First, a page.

What happens when a city finds itself unable to pay for firefighter
services? Should the county step in to help pay, or should taxpayers in
neighboring cities pay costs in order to keep communities safe?
Those questions were touched on during the Aug. 20 Riverside County Board of Supervisors meeting as the supervisors unanimously approved an agreement that places costs of fire protection in the City of Jurupa Valley with the county.
"A deal is a deal," said Board Chair John Benoit, who represents the Fourth District.
The deal is this: Jurupa Valley entered into a “Revenue Neutrality Agreement” with the county on July 13, 2010, nearly a year before it became a city, according to county documents. The agreement, which outlined a long-term tax share plan with the county, where local taxes are shared with the county, paved the way for incorporation. Under the agreement, the county pays for the city’s fire services.
Under the new agreement approved Tuesday, which runs through June 30, 2016, the county will continue to fund Jurupa Valley’s estimated $5.9 million in fire services, according to the county documents.
When Jurupa Valley will pay for its own fire services is unknown. City officials contend their financial crisis stems from the stripping away of vehicle license fees revenue at the same time Jurupa Valley incorporated. The unexpected budget blow was approximately $6.5 million in annual lost revenue, the city maintains.
During discussion of the new agreement, First District Supervisor Kevin Jeffries brought up Canyon Lake, which has fire protection woes of its own. The city will close its only fire station, #60, if Canyon Lake residents decide they don’t want to pay for it. In November, the residents will vote whether to impose a $205 annual parcel tax in the city. If passed, the revenue generated from the tax will keep the station open, officials contend. If the measure doesn’t pass, the city hasn't the money to fund the station so the county may have to step in.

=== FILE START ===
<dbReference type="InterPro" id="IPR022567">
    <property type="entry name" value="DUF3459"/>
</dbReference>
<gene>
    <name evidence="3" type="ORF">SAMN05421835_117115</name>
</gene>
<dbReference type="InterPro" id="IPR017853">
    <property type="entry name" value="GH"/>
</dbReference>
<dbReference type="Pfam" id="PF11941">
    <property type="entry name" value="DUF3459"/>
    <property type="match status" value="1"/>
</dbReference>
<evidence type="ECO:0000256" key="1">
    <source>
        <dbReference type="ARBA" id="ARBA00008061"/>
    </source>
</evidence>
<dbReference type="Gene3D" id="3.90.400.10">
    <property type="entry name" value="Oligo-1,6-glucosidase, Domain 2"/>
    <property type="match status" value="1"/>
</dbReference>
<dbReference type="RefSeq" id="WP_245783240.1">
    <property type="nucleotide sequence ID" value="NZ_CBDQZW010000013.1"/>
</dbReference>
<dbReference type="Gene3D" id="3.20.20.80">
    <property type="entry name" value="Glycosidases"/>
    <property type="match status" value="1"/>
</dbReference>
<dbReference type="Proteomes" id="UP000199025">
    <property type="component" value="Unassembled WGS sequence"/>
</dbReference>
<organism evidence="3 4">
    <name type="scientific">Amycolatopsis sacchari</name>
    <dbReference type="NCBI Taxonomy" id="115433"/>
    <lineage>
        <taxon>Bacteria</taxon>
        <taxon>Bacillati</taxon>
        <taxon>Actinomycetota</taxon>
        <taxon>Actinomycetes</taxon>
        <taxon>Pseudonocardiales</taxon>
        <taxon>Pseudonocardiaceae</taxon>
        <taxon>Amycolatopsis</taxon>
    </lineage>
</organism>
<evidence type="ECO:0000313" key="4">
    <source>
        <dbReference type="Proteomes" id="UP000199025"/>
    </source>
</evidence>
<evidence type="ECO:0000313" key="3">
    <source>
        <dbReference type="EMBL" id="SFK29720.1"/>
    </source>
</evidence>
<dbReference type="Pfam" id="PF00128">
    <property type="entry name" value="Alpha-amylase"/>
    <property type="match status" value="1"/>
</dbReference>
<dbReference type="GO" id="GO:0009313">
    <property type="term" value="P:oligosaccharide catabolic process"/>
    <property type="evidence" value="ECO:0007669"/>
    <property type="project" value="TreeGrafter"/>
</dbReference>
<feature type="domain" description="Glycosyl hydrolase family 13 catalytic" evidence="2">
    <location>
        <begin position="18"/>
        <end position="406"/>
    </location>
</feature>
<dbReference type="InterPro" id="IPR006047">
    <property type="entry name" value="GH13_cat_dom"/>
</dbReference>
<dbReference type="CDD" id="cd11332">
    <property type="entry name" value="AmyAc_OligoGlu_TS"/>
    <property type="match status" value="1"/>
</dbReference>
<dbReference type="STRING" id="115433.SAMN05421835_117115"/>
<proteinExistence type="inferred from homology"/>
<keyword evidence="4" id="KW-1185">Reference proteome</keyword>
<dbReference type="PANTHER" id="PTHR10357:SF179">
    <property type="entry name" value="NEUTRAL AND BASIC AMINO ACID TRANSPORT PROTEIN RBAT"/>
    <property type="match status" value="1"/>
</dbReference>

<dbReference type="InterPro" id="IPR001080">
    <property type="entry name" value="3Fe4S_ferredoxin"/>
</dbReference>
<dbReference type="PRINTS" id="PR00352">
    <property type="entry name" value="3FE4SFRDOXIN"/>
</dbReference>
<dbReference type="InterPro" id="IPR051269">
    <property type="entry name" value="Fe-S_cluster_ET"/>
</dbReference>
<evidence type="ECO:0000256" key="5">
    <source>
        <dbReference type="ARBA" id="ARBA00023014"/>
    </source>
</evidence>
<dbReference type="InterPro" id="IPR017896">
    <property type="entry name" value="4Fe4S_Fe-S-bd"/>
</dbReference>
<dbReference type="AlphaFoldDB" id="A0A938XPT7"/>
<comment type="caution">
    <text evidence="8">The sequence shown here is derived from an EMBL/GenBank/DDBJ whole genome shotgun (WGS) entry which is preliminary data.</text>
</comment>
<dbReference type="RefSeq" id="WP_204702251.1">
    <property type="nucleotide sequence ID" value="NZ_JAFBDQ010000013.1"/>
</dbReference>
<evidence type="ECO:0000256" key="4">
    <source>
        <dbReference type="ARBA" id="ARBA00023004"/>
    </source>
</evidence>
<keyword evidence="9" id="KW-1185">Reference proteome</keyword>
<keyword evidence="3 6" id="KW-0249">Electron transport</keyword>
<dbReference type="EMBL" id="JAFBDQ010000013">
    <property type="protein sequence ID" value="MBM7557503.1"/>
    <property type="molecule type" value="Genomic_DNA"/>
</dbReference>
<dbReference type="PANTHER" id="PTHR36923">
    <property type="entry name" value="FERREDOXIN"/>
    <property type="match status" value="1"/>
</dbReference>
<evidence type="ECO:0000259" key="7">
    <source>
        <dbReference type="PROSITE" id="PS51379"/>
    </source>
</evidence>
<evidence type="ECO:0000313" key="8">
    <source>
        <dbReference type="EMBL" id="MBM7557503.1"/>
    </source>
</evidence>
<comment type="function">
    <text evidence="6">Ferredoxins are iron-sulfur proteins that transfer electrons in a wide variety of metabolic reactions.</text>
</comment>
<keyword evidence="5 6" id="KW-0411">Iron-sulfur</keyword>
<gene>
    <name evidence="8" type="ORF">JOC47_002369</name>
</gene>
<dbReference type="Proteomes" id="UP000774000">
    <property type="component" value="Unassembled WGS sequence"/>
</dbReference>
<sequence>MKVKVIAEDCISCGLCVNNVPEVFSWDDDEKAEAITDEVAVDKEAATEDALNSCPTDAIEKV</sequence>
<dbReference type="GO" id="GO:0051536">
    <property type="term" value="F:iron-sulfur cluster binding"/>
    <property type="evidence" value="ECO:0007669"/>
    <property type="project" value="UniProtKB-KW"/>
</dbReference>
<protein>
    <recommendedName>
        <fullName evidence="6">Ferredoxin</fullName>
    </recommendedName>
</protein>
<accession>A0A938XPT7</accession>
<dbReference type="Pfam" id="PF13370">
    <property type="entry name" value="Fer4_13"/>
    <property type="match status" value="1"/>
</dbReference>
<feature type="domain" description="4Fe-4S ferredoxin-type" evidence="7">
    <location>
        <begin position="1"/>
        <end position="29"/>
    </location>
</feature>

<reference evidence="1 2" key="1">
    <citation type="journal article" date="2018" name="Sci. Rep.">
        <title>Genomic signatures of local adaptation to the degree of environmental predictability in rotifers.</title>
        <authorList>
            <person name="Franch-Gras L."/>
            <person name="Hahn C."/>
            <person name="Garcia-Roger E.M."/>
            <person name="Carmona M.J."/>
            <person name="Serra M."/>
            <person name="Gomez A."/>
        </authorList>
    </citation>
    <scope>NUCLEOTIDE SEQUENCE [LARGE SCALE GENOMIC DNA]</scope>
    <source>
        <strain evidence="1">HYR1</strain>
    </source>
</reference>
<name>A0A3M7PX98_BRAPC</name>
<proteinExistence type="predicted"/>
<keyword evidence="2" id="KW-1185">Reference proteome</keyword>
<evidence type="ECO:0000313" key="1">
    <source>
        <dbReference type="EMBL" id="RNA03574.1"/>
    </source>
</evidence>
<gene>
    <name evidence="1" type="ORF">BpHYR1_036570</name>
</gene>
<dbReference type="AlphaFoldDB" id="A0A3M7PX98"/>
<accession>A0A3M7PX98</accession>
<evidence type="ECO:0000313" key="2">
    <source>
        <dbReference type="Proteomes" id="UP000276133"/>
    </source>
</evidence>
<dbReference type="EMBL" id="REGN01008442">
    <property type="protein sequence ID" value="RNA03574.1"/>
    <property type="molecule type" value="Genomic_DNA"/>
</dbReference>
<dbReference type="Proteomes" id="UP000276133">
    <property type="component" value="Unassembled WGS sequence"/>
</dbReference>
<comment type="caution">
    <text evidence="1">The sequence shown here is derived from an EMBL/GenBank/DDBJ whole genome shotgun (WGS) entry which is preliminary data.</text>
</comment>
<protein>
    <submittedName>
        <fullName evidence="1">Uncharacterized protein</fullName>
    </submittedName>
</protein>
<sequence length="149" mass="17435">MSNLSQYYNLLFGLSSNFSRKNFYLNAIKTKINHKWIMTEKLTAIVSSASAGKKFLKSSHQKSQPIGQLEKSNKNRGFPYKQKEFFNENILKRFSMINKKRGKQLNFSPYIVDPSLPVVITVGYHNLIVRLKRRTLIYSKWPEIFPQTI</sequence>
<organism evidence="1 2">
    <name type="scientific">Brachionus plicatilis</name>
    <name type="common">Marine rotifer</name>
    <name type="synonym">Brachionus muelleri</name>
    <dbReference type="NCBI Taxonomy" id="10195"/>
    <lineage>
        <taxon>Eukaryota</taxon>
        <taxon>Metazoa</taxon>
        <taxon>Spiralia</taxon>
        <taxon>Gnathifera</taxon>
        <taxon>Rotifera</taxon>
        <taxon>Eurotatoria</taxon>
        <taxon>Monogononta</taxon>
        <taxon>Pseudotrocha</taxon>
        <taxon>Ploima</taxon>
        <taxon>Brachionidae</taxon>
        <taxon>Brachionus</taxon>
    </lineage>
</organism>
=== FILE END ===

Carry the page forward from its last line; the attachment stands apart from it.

And/or Lake Elsinore and Menifee taxpayers could be on the hook, something Lake Elsinore city officials have spoken against. Firefighters and paramedics located in Lake Elsinore and Menifee fire stations would be responding to Canyon Lake calls if the city’s only station closes.
The supervisors acknowledged the situation is difficult. Jeffries, along with Third District Supervisor Jeff Stone, worried the vote Tuesday sets a precedent: If the county is going to help one city it should help another, Stone said.
Stone reminded his colleagues that special taxes have been unpopular with voters in recent years.
“We need to find a way to keep that station open,” Stone said of Canyon Lake.
Ultimately, the issue brings up the fate of cityhood, Fifth District Supervisor Marion Ashley said.
Jurisdictions need fire protection. Cal Fire/Riverside County Chief John Hawkins told the supervisors the agreement approved Tuesday was “in the best interest of the county.”
Second District Supervisor John Tavagilone agreed.
“In the end, if we don’t they [the cities] come back to us.”